While ‘Whispers in the Ear of a Dreaming Ape’ opens with a distinctly cosmic vibe, it soon adopts a more straightforward narrative style, told in first-person and recounting the protagonist’s relationship with an enigmatic woman. It is the story of two lonely characters who share many things in common, yet seem to drift out of each other’s lives. It is less about things happening, and more about love and friendship, over a vast timeframe. By the end of the story it has gone full circle, returning to the cosmic vibe with which it opened. It is a widely held belief that, if an author chooses to title their collection after one of the stories included, it ought to be a strong one. To that we can only say this story only seems to get better with multiple reads.
With ‘The Whole Infernal Machine’, the author again seems to be taking great care to give his work a meaningful title. As a machine is comprised of multiple parts which, when used properly, performs some function, so too does the environment in the story. A boy lives in a prison-like environment, governed and run by robots. He lives in a tiny room, attends School and Church and Therapy, and is allowed brief periods Outside, in a small garden with a tiny view of the sky. The entire compound is surrounded by an unassailable wall, and he lives there alone. Until The Girl arrives. Soon he begins to question his reality, and begins to consider what lies beyond the wall. However, by the time he reaches the end of his story, we discover that life has a habit of repeating. This story has much less hope than the previous offering, is somewhat bleaker, but it is no less entertaining.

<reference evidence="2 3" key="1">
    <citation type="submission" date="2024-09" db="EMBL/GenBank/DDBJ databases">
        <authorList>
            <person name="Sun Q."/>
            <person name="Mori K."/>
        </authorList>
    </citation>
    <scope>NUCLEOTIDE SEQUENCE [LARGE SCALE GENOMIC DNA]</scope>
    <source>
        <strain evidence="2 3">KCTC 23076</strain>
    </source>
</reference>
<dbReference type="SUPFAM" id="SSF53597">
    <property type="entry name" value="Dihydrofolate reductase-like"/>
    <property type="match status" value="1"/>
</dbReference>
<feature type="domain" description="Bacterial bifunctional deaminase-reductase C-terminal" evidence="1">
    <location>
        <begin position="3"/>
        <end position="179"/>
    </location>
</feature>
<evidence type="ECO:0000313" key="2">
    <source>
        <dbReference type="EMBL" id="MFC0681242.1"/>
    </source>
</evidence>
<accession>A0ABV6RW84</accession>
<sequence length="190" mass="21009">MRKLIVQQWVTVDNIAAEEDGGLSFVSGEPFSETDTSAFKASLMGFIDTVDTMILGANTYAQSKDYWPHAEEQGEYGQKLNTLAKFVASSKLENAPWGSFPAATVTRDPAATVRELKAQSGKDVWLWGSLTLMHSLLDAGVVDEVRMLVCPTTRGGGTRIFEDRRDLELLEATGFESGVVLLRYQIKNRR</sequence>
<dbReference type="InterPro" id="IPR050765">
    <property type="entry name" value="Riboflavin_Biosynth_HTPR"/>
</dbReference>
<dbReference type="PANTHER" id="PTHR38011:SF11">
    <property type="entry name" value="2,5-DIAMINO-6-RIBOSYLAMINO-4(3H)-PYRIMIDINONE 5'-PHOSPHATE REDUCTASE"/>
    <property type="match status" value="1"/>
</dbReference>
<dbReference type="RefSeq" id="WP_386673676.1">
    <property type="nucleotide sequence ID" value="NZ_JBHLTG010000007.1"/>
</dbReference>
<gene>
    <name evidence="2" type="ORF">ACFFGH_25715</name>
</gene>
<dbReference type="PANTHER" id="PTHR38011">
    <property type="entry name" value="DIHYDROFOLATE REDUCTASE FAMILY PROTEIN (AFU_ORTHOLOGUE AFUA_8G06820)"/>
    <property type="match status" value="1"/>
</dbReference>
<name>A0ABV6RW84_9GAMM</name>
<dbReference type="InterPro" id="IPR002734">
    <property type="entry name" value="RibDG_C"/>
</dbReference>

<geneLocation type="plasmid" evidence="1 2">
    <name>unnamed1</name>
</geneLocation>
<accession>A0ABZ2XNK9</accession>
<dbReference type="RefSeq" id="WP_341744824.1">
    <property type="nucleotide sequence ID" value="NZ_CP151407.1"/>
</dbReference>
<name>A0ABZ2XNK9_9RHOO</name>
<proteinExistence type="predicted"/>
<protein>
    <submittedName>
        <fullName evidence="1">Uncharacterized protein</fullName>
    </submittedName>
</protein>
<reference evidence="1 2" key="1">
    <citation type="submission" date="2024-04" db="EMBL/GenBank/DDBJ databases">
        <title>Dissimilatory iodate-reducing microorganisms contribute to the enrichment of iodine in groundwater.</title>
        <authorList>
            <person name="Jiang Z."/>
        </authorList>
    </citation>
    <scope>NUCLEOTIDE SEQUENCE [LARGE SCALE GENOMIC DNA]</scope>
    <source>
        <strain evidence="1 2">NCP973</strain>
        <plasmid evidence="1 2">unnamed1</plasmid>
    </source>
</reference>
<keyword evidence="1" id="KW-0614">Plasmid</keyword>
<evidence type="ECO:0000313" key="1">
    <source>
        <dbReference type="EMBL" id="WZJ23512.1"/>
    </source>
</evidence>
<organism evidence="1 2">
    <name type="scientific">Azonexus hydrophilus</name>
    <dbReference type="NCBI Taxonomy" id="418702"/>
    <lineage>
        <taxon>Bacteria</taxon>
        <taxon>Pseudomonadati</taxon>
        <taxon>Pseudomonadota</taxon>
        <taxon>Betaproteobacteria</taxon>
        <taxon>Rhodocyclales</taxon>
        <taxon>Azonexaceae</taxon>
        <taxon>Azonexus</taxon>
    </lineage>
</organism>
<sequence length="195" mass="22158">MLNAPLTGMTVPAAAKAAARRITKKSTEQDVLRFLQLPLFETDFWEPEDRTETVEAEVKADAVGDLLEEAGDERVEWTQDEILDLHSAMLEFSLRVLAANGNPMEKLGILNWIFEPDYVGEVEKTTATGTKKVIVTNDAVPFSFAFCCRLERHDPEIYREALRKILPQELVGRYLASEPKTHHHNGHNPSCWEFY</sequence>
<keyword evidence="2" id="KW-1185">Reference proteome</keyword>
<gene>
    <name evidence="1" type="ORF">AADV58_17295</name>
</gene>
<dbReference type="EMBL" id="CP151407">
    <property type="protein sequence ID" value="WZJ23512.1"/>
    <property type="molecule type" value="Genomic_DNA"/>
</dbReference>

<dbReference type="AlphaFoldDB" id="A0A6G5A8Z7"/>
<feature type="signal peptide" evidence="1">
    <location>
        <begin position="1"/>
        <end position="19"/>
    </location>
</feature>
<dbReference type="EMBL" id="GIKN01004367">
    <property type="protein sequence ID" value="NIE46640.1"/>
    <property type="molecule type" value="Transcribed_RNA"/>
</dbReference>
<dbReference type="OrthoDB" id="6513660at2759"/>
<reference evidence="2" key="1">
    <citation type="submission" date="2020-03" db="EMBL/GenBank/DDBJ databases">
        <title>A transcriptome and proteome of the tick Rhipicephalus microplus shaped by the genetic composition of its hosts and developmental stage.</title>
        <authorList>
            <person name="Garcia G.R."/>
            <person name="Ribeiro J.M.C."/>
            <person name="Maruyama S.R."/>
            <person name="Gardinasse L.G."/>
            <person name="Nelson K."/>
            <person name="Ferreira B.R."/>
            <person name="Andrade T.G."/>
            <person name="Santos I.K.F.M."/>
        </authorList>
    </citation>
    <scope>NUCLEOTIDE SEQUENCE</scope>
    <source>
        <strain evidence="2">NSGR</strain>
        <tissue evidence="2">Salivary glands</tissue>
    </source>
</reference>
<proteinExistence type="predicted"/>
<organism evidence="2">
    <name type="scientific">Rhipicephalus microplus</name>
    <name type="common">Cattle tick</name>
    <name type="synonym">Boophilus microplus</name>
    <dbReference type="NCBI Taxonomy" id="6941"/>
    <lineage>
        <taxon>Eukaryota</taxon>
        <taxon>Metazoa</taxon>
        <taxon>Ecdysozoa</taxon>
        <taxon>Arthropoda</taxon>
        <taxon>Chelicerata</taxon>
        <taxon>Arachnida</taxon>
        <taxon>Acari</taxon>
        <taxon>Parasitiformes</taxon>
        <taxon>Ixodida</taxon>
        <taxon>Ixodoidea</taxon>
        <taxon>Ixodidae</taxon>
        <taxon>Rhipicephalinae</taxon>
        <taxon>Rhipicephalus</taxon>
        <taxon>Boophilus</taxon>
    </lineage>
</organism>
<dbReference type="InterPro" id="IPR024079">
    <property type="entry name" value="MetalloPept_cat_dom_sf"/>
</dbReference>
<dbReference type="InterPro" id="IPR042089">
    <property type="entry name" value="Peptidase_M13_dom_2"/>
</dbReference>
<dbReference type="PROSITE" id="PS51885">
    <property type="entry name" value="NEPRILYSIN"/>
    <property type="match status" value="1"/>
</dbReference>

‘Aft Lavatory Occupied’ has an Outer Limits feel to it, almost science fiction but not quite. The protagonist of this story awakens on a flight during turbulence and is immediately disoriented. He is bombarded with sensory information from the cabin around him while trying to determine who he is and where he is going. Unfortunately, throughout the story, he awakens again and again, each time apparently on a different flight. This doesn’t seem to register with him whenever he awakens, but he does seem to experience moments of déjà vu as he hears sounds he heard the previous occasions, or witnesses people he recalls from before. The story develops a nightmarish, never-ending quality that soon has the reader spiralling out of control along with the protagonist.